Thursday, July 28, 2011
Plunder of the Sun (1953)
I love movies that have a film noir feel but combine that with exotic locations. If they’re vaguely tropical locations even better. And if they feature actual location shooting in those exotic locations, better still. Plunder of the Sun ticks all those boxes.
Glenn Ford is Al Colby, a somewhat mysterious American who accepts what seems like a fairly simple job. He is employed by antiquarian Thomas Berrien (Francis L. Sullivan) to carry a package from one Central American country to another. The job is unlikely to be strictly legal, but then we get the feeling that Al Colby isn’t overly bothered by such details. On the other hand he’s not an out-and-out crook. He makes it clear he won’t be involved in smuggling drugs. When he’s assured that the package is merely a manuscript, a manuscript of great archaeological significance (which is why its export is not exactly legal), he’s happy enough to oblige. The fact that he’s more or less penniless and is going to be well paid helps to relieve any pangs of conscience.
Colby is a pretty stubborn guy though and he’s not inclined to back down, plus he’s getting a dose of gold fever. Because that’s what it’s about - the manuscript is the key to a fabulous treasure of gold and silver from the ancient Zapotec civilisation of Mexico.
Colby eventually finds himself as an unwilling partner of the even more unscrupulous Jefferson. Jefferson is involved in the antiquities trade as well but in truth he’s an out-and-out crook. And Jefferson has a really bad case of gold fever and has no intention of sharing the treasure with anyone.
There’s no problem with simplifying a complex plot and stripping it down to make it merely an exciting adventure yarn but Latimer has done it in a very untidy way. He’s ended up with several characters who no longer serve any purpose in the narrative but they’re still there and now they only serve as entirely unnecessary and confusing distractions. They wander in and out of the movie but have no connection with the main characters or with the plot.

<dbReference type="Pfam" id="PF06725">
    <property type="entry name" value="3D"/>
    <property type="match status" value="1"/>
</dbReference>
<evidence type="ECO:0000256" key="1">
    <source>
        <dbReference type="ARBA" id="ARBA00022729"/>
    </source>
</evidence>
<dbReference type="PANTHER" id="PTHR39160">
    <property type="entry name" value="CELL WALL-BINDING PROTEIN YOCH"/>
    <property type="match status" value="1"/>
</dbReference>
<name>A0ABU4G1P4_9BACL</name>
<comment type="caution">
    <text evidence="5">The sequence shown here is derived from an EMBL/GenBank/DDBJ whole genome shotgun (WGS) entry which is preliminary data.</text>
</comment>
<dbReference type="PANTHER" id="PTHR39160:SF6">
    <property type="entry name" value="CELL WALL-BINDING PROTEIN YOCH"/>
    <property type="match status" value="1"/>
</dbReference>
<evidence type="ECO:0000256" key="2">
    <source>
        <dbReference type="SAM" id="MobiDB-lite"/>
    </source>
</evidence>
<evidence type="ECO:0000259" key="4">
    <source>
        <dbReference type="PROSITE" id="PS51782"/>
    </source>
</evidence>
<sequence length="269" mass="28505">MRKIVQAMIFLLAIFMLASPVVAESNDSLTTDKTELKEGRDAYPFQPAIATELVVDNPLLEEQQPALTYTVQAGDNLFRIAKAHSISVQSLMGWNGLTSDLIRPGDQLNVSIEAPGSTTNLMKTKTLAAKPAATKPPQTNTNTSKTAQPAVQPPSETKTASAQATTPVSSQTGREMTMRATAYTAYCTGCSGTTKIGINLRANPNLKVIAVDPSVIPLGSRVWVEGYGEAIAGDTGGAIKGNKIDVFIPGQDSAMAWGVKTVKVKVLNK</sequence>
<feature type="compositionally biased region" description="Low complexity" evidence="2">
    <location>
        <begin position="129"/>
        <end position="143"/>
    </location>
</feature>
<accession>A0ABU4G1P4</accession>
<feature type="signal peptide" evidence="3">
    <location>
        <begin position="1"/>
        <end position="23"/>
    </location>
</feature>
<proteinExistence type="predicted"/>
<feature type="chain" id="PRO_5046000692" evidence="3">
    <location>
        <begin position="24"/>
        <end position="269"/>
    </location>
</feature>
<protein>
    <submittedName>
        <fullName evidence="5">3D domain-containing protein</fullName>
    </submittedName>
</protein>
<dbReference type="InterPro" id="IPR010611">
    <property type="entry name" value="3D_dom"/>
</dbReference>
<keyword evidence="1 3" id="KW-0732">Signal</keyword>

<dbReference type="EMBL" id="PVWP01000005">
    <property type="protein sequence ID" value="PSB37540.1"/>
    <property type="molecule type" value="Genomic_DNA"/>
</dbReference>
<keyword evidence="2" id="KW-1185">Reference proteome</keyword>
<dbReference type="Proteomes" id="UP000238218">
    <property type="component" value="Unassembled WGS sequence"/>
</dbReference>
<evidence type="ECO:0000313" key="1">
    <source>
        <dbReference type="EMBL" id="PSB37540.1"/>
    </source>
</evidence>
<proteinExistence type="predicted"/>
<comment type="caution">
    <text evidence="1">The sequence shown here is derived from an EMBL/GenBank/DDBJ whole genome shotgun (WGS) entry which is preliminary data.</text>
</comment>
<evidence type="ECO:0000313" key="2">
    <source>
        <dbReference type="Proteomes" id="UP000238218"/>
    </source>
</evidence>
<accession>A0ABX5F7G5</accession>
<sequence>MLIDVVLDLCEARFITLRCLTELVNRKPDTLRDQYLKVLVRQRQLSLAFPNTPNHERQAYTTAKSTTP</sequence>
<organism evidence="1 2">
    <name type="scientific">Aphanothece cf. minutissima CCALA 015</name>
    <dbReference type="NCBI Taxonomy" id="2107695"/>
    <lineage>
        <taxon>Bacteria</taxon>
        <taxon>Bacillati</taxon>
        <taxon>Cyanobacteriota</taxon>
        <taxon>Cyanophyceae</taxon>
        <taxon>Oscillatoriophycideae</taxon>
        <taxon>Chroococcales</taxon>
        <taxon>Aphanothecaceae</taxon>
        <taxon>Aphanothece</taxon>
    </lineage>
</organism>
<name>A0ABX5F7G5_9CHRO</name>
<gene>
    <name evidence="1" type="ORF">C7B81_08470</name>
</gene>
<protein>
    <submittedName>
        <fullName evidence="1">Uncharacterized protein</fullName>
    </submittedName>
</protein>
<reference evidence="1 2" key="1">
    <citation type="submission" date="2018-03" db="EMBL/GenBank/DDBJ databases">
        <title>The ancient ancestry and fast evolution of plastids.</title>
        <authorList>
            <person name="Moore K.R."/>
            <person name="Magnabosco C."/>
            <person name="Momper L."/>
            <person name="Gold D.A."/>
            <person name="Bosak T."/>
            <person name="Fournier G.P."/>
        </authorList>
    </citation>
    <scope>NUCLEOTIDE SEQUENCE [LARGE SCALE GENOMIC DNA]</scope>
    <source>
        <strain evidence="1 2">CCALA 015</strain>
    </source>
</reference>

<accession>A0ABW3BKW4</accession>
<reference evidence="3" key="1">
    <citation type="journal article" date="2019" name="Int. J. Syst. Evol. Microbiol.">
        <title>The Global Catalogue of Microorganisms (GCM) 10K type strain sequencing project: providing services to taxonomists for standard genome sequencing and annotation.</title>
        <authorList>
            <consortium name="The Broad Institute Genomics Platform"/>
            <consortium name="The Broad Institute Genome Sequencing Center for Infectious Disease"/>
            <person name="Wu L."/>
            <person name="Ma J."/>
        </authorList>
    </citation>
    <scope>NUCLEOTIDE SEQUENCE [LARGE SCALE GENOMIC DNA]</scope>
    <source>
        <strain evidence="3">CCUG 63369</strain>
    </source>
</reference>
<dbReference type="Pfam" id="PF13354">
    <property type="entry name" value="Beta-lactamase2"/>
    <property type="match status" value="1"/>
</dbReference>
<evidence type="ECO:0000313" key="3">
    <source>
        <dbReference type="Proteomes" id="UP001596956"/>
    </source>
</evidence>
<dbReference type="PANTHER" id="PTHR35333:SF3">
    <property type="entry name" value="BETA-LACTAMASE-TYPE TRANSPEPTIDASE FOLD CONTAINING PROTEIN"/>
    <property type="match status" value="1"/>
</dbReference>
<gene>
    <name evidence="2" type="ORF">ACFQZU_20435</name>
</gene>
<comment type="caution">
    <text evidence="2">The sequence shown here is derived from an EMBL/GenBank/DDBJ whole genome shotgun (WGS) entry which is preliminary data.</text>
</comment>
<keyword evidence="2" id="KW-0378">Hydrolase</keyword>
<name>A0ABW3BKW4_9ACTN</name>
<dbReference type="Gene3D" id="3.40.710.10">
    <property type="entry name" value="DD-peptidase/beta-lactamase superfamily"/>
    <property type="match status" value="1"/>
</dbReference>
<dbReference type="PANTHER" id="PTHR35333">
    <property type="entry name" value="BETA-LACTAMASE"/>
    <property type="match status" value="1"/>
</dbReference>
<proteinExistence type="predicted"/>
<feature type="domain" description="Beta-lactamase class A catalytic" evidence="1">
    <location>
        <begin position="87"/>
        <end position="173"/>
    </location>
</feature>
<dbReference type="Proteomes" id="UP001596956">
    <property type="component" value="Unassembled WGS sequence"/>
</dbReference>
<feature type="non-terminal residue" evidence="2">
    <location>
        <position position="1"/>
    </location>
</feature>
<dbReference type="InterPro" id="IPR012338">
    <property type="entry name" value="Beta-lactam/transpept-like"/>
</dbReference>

The movie’s other strength is the acting. Glenn Ford is what I’d call a minimalist actor. Most of the time you don’t even notice his acting, and it’s a style of acting that works very well in film noir. He also adds a dark edge to Al Colby which helps to compensate for the deficiencies of the screenplay. If Francis L. Sullivan as Berrien is the poor man’s Sidney Greenstreet then Diana Lynn as Julie is definitely the poor man’s Gloria Grahame. She’s good, but it’s unfortunate for her that Julie is one of the orphan characters who played an important role in the novel but serve no purpose in the movie. Sean McClory makes a splendid villain with his bleached blonde hair and bad attitude.
The Region 4 DVD comes, rather surprisingly, packed with extras. One of the most interesting features an archaeologist who relates the real Zapotec civilisation and the ancient sites featured in the movie to the movie itself. A clever and imaginative extra. It’s also a superb transfer.
Despite its flaws this is a very entertaining and visually impressive movie. Recommended.